Phoebe’s Effectiveness Rating: 5/5 for Mental Stimulation and Play. Phoebe enjoys rolling the bottle around the garden until there is nothing left inside, then goes of exploring for the next filled bottle!

Note: Surprisingly neither Phoebe nor Cooper has ever tried to just rip the bottle in half with their teeth, opting to naturally rather enjoy the puzzle side of it by throwing it around and rolling it with their paws and mouth. I suspect most dogs like GSD’s or Pitties would probably be impatient and just rip the thing in half, possibly cutting themselves on the exposed plastic bits. So I recommend you supervise your dog the first few times just to make sure they have the hang of it, if not, rather stick to the hardier and stronger Kong.


Have you got any other DIY ideas for play and stimulation? I’m always looking to try something new so feel free to leave suggestions!

Phoebe & Cooper’s Peanut Butter Biscuit Deliciousness

Treat time! I’ve previously experimented with baking homemade Liver Biscuits for Phoebe when my Mom came to visit last year, and boy, were they a hit! In fact, they were such a success that I decided that it was time to try my hand at baking once again, but this time I wanted to try a sweet treat to see if I could continue bringing smiles onto the faces of my happy, food-driven dogs.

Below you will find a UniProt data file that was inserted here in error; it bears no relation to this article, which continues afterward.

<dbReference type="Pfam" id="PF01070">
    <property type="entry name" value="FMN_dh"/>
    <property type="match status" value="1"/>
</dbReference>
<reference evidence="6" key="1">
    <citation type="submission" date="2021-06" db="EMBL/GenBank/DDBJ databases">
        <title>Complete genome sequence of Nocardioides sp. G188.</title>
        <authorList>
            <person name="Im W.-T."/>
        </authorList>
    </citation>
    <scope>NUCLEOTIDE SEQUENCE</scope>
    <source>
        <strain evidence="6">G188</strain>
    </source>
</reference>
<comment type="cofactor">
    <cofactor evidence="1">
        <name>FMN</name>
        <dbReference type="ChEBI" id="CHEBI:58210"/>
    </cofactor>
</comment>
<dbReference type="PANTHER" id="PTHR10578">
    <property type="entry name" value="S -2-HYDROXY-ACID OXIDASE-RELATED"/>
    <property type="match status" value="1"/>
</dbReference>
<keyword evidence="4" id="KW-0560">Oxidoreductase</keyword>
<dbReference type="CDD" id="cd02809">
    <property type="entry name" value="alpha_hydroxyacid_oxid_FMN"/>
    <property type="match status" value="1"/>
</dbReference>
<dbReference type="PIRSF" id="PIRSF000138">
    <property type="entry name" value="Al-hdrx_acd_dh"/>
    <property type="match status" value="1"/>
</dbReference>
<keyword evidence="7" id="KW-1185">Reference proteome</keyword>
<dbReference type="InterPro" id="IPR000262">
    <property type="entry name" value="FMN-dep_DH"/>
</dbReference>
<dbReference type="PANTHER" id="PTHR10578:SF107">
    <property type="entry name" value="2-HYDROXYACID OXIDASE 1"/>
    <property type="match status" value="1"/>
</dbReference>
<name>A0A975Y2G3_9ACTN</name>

I scoured the internet and found so many different recipes, and most seem to have the same basic ingredients, and also matched my (very low) baking skill levels. I finally decided to try out a basic recipe for Peanut Butter Dog Biscuits.

***Spoiler Alert***

They were a huge resounding success! Not only were they easy and quick to make, but they were also a firm favourite for both Cooper and Phoebe! If you’re looking for something fun to do for your dog and a way to pass an empty hour, then this is what you should get cracking on doing! They are also low fuss and easy to make if you have kids in the house and want them to do a fun, indoor activity.

But enough of the talk, let’s get on with the recipe and instructions:

Phoebe & Cooper’s Peanut Butter Biscuit Deliciousness


  • 1 cup flour
  • 1/2 tablespoon baking powder
  • 1/2 cup peanut butter (low salt)
  • 1/2 cup milk


  • Preheat oven to 180C (about 350F)
  • Combine Flour and Baking Powder in a large bowl
  • In a separate bowl combine milk and peanut butter until smooth
  • Slowly mix dry ingredients and wet ingredients in a bowl until mixed to a “dough-y” consistency
  • Lightly flour a surface
  • Roll dough on flour surface and knead until soft
  • Use cookie cutters to make shapes and place on greased oven pan
  • Bake in oven for +/-15 minutes
  • Once baked through place on cooling rack to cool,
  • Give one to the dogs for the all important “taste test”, then place in containers for storage

See? Easy peasy! Here’s a few pictures of the process:

dog biscuits dry ingredients

dog biscuits wet ingredients